(Interfax) The Moscow Patriarchate finds no sense in condemning communism as an ideology.
“Church doesn’t give estimations to political philosophy and political doctrines. When they say Church should condemn communism as philosophy I don’t think it’s correct,” deputy head of the Moscow Patriarchate Department for External Church Relations Archpriest Vsevolod Chaplin said on air of Russian News Service.
He noted there were believers among the Communists and “many people once urged Church to condemn Communism.”
“There’s a definite answer. The Bishops’ Council 1994 clearly stated that no state system or existing political doctrine could be preferable for Church,” the priest said.
According to Fr. Vsevolod, “it’s difficult” to say what communism is today as “some left political movements speak about ideals of justice. And these ideals are also important for an Orthodox Christian.”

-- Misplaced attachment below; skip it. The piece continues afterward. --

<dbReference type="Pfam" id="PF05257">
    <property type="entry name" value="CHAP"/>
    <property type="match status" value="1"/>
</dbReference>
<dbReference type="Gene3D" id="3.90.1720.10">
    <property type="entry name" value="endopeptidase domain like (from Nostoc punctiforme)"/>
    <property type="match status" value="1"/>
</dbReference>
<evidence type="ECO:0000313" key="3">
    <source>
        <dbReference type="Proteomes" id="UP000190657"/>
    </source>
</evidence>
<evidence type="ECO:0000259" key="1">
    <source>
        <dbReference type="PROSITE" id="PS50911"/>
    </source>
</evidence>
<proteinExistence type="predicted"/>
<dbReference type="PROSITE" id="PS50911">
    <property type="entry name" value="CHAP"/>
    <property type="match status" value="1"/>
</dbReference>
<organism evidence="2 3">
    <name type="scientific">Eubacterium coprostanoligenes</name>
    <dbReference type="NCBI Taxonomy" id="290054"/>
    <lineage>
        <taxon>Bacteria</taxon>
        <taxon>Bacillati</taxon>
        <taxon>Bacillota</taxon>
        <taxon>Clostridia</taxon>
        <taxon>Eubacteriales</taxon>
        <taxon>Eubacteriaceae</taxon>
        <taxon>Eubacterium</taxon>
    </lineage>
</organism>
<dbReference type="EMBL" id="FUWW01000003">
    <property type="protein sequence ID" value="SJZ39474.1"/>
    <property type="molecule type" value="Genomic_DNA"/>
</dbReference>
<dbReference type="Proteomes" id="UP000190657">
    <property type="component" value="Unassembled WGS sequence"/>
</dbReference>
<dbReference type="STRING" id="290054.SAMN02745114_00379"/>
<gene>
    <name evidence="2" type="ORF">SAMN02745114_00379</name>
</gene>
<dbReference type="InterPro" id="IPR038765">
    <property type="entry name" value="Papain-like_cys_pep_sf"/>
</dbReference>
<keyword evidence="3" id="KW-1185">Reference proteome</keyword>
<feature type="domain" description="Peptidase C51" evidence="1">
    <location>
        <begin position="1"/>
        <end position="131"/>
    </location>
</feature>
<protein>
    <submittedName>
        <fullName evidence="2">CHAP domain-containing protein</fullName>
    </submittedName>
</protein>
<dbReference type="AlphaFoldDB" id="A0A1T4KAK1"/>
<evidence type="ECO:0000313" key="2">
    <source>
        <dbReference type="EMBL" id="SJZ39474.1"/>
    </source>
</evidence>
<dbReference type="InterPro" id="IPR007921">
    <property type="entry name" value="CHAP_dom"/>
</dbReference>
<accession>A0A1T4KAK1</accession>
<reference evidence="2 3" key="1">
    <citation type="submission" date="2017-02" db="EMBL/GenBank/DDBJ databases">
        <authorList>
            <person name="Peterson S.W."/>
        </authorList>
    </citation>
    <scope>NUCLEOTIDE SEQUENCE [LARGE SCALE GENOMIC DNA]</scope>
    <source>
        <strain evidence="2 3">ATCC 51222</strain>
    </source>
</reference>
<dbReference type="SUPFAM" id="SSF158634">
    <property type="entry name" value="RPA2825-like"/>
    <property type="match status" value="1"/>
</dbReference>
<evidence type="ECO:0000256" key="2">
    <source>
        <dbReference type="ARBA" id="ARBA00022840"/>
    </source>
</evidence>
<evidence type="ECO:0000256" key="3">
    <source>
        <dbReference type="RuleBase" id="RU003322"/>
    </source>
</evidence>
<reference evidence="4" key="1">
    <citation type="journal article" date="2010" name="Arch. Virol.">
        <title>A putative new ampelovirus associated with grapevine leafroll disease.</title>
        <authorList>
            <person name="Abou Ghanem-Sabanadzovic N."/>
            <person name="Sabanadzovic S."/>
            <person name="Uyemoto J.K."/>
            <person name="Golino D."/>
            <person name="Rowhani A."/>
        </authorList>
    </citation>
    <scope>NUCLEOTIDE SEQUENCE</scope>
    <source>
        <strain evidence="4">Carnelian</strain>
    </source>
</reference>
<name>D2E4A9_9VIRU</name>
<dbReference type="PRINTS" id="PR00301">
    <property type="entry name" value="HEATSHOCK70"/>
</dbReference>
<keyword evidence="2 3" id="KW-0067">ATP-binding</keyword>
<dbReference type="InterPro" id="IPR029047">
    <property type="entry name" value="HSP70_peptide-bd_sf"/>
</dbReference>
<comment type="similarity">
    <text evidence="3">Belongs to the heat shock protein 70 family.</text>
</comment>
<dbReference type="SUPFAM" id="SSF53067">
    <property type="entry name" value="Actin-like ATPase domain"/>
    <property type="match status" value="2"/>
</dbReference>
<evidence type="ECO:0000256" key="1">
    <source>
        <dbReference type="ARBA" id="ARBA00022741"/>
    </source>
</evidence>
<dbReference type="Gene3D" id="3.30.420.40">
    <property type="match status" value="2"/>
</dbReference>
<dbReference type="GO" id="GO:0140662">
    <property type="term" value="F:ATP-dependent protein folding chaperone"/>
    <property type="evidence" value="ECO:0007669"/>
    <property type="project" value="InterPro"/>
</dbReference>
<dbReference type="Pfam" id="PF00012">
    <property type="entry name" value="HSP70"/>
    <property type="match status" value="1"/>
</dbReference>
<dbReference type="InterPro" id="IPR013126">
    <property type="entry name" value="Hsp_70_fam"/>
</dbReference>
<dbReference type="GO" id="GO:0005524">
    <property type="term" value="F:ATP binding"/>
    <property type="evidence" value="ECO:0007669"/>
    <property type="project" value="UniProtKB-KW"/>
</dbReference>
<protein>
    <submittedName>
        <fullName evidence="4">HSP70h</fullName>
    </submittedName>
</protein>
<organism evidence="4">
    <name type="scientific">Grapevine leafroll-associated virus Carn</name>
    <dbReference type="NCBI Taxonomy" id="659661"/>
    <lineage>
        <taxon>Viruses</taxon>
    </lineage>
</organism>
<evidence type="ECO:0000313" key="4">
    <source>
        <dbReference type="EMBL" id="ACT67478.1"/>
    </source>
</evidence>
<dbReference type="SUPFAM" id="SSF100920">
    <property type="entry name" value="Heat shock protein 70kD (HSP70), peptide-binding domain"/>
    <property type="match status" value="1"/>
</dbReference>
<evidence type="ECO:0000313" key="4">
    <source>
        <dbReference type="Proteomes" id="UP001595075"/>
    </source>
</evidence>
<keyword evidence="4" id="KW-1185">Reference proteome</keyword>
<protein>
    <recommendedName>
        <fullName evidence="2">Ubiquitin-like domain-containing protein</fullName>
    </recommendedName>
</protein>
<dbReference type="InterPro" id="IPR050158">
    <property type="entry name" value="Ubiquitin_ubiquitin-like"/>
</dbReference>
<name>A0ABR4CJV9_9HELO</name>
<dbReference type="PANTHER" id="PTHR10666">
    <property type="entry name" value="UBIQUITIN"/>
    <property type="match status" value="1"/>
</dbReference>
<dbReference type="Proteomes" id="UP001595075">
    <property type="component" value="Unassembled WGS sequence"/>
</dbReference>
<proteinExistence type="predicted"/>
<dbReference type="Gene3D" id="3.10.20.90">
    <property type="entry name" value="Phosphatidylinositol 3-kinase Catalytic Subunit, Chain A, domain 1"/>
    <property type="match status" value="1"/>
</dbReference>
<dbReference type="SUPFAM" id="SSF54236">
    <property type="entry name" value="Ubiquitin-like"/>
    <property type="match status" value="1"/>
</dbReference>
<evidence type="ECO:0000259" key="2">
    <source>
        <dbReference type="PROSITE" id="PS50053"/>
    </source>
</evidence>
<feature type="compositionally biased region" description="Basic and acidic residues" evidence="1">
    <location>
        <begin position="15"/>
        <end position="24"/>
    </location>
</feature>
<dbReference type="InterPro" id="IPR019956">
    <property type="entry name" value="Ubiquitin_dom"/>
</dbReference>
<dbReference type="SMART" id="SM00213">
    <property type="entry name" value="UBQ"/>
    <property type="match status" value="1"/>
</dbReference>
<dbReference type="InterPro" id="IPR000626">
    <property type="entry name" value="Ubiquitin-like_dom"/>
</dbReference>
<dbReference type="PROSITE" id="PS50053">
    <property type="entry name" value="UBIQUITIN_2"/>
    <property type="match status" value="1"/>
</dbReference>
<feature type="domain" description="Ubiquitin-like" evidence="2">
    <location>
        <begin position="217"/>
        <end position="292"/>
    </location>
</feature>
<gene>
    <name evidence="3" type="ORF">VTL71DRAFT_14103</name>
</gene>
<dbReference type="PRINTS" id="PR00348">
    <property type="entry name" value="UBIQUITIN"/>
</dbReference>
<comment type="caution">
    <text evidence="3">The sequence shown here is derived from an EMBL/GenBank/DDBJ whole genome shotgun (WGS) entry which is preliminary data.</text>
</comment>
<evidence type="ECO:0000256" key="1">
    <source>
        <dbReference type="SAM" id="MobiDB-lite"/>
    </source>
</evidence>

“We know very well that the early apostolic community shared property. We know that ideas of social justice triumphed in early Church. Thus, there can believers among those who call themselves socialists, extreme socialists and even communists. The very philosophy of negating capitalism is consonant to the Christian outlook,” the Russian Church representative said.
He went on to say, “it’s easy to condemn “communism,” but let’s describe in detail what this ideology represents.” “I believe there’s no accurate description as it has too many interpretations,” the priest noted.
It is quite a different matter (and according to him, “many priests have positively stated it”) that “society and state should condemn crimes of the Bolshevist regime and, perhaps, its leaders,” who “were notorious malefactors, took power illegally and sentenced the country to terror and mass victims.”
“Until authorities and society give explicit estimate of the Bolshevist work, until we clearly decide in “yes” or “no” categories if our country is a successor of the Bolshevist regime or, at least to a greater degree, a successor of thousand-year old Russian state – we have no future. I’m absolutely sure,” Fr. Vsevolod summed up.